Franklin Roosevelt, budget-cutter

New Deal
Balanced budget

Eric Rauchway


May 3, 2023

Much as I crankily complain about e-texts (tldr; for scholarly use and for instruction they are not as accessible as they should be), we live in an age of wonderful online documents, including the US Treasury Bulletin, of which one may find the December 1940 number here. And in that number one may find the Treasury’s own breakdown of the New Deal budgets, which I depict here in graphical format.

US budgets, 1933–1940 by Treasury categories, dividing “ordinary” from “New Deal” expenditures.

During the 1932 campaign, Franklin Roosevelt tried (as candidates often do) to have his cake and eat it too—that is, to promise both that he would be more frugal than Herbert Hoover and that he would spend extraordinary sums on unemployment relief as part of his New Deal. Roosevelt gave a respectable cast to this pledge to have it both ways by distinguishing between the “ordinary” expenditures of the federal government, which he would cut, and the necessary emergency expenditures of the New Deal, which would grow as large as they must to provide relief. As he said in his speech on the budget in Pittsburgh, (transcript here) under Hoover “our Federal Government has experienced unprecedented deficits,” which needed paying for in taxation, “a brake on any return to normal business activity.” He proposed therefore to cut the expenditures of the federal government—while excepting the emergency expenditures necessary for the New Deal:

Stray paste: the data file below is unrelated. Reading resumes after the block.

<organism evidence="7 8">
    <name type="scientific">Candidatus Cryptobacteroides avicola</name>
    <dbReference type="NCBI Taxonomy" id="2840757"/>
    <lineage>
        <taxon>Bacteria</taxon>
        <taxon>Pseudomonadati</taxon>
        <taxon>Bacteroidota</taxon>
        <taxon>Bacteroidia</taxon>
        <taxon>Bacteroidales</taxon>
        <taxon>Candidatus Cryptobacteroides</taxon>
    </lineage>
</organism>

what I am talking about more especially tonight are the taxes which go to the ordinary costs of conducting government year in and year out—and that is where the question of extravagance comes in. There can be no extravagance when starvation is in question; but extravagance does apply to the mounting budget of the Federal Government in Washington during these past four years.

Roosevelt kept budget-cutting a priority, while also preserving this exception, once inaugurated. The first major New Deal measure after the banking and currency legislation was the Economy Act, which gave the president extraordinary powers to cut the budget. On March 24, 1933, just after the passage of the Economy Act, a reporter asked Roosevelt if he would balance the budget, and the president gave an answer that hewed to the distinction, however inventive, he had made during the campaign.

Press conference remarks distinguishing ordinary from emergency spending. FDRL

As you can see from the chart, Roosevelt (through his budget-cutting deputy Lewis Douglas) used the Economy Act’s authority to reduce what he considered “ordinary” federal spending in his first budget, and the “ordinary” expenses of the government remained down through his first term. Of course, he more than made up for that drop with New Deal spending.